The new civilian government will set up a commission to find out what happened to hundreds of persons who "disappeared" during previous military rule, but it will not prosecute officers for past political crimes, Guatemalan President Vinicio Cerezo said today.

The government plans to revive an offer of amnesty for left-wing guerrillas, and it would be politically "naive" to imprison officers while pardoning the insurgents, Cerezo said in an interview.

"We cannot condemn one side of the confrontation, put the Army officers in jail, and forgive the guerrillas," Cerezo said, adding that to do so would be "to continue the confrontation."

Cerezo said he sent letters last weekend to several U.S. congressmen asking the United States to increase economic aid to Guatemala this year to help it meet an unusually high level of short-term debts left by the military government. He asked for $130 million in grants and loans, compared to $82.6 million approved for the current fiscal year ending in September.

Cerezo disclosed his plan to create an "impartial" commission to investigate disappearances during a 45-minute interview at the National Palace. He was responding to pressure by the Mutual Support Group, an organization of relatives of persons who vanished during the recent years of conflict between leftist guerrillas and security forces.

Thousands of real or suspected leftists were killed or abducted during that period, and the armed forces and police are widely accused of being responsible for most of the unresolved cases.

The Mutual Support Group, at a meeting with Cerezo earlier this month, asked him not only to form an investigative commission but to prosecute those responsible for the presumed killings. It presented him with 959 cases of "disappearances" between 1980 and 1985, and with names of about 100 military and police officials whom it said were responsible.

Cerezo said today that the commission would "investigate the fate of the people who disappeared," in particular to determine if any were still alive in secret prisons. But he stressed that his government can take responsibility for guaranteeing human rights only since it took office Jan. 14.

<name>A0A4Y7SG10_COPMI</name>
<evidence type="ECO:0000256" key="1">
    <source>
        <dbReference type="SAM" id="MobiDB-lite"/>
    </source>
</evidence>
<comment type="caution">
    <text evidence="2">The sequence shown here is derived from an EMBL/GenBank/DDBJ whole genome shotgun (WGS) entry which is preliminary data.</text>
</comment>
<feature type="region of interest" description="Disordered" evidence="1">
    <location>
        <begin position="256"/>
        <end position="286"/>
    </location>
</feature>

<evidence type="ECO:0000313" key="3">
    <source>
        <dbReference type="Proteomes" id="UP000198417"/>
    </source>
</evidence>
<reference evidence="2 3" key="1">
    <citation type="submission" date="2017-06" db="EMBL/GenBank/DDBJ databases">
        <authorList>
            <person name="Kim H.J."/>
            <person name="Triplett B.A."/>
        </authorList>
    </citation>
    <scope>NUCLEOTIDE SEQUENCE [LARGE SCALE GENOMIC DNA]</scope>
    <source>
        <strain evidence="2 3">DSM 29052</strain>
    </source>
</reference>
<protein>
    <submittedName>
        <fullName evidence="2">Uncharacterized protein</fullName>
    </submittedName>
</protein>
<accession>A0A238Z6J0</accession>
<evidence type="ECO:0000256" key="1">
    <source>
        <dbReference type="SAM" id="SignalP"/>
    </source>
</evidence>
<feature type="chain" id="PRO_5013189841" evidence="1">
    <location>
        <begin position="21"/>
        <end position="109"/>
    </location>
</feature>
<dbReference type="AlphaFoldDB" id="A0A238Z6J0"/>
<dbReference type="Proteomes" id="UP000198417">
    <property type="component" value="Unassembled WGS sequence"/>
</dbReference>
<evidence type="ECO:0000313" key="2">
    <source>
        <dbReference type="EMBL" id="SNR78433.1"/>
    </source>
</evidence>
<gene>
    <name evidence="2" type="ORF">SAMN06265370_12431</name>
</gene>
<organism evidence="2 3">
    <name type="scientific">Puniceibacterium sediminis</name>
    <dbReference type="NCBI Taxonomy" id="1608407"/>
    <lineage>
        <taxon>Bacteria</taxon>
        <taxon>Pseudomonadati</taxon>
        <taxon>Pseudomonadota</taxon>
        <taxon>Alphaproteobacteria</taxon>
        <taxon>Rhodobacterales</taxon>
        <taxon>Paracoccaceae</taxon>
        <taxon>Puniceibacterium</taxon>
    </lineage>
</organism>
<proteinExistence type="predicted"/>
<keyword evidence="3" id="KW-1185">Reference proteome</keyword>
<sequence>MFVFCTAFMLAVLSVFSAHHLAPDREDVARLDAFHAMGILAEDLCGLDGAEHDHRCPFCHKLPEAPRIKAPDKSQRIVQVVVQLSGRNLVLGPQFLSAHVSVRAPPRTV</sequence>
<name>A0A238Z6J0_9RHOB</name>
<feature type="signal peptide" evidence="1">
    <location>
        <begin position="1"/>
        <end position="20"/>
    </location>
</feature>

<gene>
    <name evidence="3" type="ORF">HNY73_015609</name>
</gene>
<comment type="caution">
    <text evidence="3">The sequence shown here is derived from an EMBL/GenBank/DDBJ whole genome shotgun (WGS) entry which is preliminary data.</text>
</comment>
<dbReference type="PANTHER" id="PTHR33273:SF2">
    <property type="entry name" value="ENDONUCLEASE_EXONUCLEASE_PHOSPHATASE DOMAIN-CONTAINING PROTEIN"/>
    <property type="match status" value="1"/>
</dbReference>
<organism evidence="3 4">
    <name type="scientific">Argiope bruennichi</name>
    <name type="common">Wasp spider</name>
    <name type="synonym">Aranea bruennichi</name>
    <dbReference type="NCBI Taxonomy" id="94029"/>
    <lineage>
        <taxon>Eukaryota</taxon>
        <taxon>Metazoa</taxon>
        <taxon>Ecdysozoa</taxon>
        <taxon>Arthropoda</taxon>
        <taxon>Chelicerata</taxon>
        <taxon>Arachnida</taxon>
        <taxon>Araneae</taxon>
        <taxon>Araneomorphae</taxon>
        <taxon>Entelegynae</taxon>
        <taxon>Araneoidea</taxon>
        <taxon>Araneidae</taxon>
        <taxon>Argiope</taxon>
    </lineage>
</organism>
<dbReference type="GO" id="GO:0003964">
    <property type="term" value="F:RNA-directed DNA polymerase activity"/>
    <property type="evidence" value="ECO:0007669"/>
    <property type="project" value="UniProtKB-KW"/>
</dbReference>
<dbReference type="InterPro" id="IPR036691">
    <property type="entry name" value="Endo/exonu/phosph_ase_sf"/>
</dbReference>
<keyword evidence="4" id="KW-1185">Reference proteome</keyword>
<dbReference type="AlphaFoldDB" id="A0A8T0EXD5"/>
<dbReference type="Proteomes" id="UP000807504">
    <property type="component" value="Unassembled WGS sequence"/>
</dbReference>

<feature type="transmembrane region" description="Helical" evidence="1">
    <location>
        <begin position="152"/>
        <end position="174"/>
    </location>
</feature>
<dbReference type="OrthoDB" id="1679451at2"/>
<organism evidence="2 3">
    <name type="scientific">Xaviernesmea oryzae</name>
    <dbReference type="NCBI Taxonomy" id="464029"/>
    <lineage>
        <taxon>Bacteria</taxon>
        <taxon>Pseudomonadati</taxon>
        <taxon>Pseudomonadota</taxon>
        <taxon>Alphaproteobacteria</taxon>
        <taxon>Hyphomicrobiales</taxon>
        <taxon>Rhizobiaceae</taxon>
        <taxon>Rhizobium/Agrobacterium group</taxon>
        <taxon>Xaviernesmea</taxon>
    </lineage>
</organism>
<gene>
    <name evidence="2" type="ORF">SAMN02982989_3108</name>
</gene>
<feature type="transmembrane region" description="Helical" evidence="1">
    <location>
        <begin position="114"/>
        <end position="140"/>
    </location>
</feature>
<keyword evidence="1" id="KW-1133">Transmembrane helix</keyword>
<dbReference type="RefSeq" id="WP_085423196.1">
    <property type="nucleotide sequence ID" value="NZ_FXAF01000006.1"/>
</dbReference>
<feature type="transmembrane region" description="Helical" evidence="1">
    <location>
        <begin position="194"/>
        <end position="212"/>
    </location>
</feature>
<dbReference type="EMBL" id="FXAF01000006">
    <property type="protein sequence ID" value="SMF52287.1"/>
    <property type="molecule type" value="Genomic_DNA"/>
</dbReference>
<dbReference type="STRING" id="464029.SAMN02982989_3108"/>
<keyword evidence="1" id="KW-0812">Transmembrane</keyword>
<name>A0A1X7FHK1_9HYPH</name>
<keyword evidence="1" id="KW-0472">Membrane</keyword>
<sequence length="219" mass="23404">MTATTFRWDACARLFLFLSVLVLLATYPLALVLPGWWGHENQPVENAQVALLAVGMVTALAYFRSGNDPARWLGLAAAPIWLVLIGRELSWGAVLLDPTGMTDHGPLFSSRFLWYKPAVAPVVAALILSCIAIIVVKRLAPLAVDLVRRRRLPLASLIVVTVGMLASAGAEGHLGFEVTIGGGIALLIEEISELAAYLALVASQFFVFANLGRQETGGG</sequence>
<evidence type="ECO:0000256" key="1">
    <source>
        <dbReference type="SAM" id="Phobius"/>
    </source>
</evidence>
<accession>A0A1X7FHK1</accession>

Even if he wanted to prosecute Army officers, Cerezo said, he believed that he lacked the legal instruments to do so. The previous government issued a decree in its closing days declaring an amnesty for anyone accused of political crimes during the preceding two military governments.

The Mutual Support Group and some legislators want to overturn that decree. But Cerezo said that he "believed" that it was too late to do so legally, and in any case it would be politically unwise to alienate the armed forces.

"We face the political decision of pardoning everybody, or of continuing the confrontation. You cannot ask the democratic government to carry out acts of political naivete," he said.

Citing efforts since his inauguration to protect human rights, Cerezo said that one Army "specialist" of undisclosed rank and two civilians had been arrested for recent attacks on members of Cerezo's Christian Democratic Party in an eastern town. Five alleged guerrillas also have been arrested in a separate case and will be put on trial, he said.

Referring to his request for increased U.S. assistance, Cerezo said he was giving top priority to economic rather than military aid. Congress has approved a $4.7 million grant for Guatemala for nonlethal military aid, such as spare parts and medical equipment, but the law says that the money cannot be disbursed until the Guatemalan president formally requests it.

Cerezo said he planned to accept the military aid, but he would not ask for it for "several months" because he wanted to emphasize the need for economic assistance.

"Economic aid is what is really needed for the consolidation of democracy," Cerezo said. "If we do not begin a process of development, the people are going to begin a process of making demands that will lead us to a social confrontation."